Thirty-two people have died in drug-related deaths in Franklin County since the beginning of the year but not all of those fatalities are linked to opioids.
Although heroin and fentanyl seem to be getting the spotlight in recent years, methamphetamines have killed just as many people in 2017.
According to numbers released Monday by Kathleen Diebold Hargrave, St. Charles, Jefferson and Franklin County’s medical examiner office chief investigator, meth was listed as the cause of death for 13 people thus far this year in the county.
Fentanyl was the factor on 13 death certificates, as well as six deaths ruled as a result of heroin.
The medical examiner has ruled nine of the meth fatalities as accidental, two as suicide and one was undetermined.
The 13th death was classified as a homicide.
Eight of the victims were males and five were females. Eleven of them were white and two were black.
Of those, five of the deaths were in the age range of 30 to 39, three in the 20-29 age bracket, three in the 40 to 49 age bracket and two deaths were of the ages 50 to 59.
Every month between January and October had at least one meth-related death. February was highest with three fatalities and there were two in April.
A similar, but more dangerous drug than heroin, fentanyl use is on the rise in Franklin County as it is nationwide.
Thus far in 2017, it has been listed as the cause of death on the death certificates of 13 county residents.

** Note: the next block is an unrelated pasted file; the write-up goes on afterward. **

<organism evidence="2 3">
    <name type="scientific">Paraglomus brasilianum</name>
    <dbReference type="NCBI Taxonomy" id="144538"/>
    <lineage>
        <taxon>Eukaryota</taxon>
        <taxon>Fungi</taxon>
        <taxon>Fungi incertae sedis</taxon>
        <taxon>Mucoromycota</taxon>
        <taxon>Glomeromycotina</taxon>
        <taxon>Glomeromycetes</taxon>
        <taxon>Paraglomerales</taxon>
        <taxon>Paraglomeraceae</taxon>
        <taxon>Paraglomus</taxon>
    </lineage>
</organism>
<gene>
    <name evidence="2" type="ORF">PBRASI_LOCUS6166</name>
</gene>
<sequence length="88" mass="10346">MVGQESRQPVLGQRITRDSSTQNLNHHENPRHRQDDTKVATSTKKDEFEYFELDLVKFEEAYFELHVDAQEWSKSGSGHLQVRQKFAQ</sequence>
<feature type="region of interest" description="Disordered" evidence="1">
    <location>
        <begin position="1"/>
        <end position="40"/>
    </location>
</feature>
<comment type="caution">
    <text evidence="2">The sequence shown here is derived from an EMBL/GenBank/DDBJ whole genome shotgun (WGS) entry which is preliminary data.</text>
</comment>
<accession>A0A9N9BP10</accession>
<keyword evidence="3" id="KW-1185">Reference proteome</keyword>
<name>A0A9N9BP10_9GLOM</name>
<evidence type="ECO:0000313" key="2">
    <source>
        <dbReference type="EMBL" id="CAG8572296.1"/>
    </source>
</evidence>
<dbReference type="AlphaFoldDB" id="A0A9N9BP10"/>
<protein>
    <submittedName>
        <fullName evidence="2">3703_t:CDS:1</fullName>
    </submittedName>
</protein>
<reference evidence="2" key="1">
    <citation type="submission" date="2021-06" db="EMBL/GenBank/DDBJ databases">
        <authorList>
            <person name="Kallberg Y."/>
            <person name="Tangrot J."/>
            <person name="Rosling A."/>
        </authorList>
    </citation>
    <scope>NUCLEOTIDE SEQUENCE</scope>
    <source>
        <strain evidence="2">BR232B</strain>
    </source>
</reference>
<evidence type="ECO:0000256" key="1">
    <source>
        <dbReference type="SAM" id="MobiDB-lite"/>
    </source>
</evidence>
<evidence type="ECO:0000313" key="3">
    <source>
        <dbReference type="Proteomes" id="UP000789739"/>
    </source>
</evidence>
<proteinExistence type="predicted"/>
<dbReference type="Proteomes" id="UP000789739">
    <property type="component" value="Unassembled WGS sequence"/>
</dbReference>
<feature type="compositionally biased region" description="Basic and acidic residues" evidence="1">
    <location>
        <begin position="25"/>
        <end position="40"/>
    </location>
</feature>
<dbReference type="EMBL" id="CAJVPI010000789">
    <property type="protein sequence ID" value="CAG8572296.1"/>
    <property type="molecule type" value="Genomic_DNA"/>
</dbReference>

The medical examiner classifies all but one of the deaths from fentanyl as accidental, with the one remaining listed as undetermined.
The biggest spike in deaths was in March with four. January, May and September had two fentanyl-related deaths and April, July and October had one death each.
The months of February, June, August and November were death free.
All of the victims were white, 10 were male and three were female.
The highest number of deaths, six, came in the 30 to 39 age group.
There were four in the 50 to 59 range, two in the 20-29 group and one in the age 60-69 range.
Although deaths from heroin, opiates and morphine are lower by half, the deaths are more concentrated.
Of the six total deaths, five were classified as accidental and just one was undetermined.
All of the opiate deaths were of white males.
Four of the deaths occurred in February, March, April and May. The two other deaths were in July and October.
Three of the heroin, opiate, or morphine fatalities ranged in age from 30 to 39, two were 20 to 29 and one was aged 50 to 59.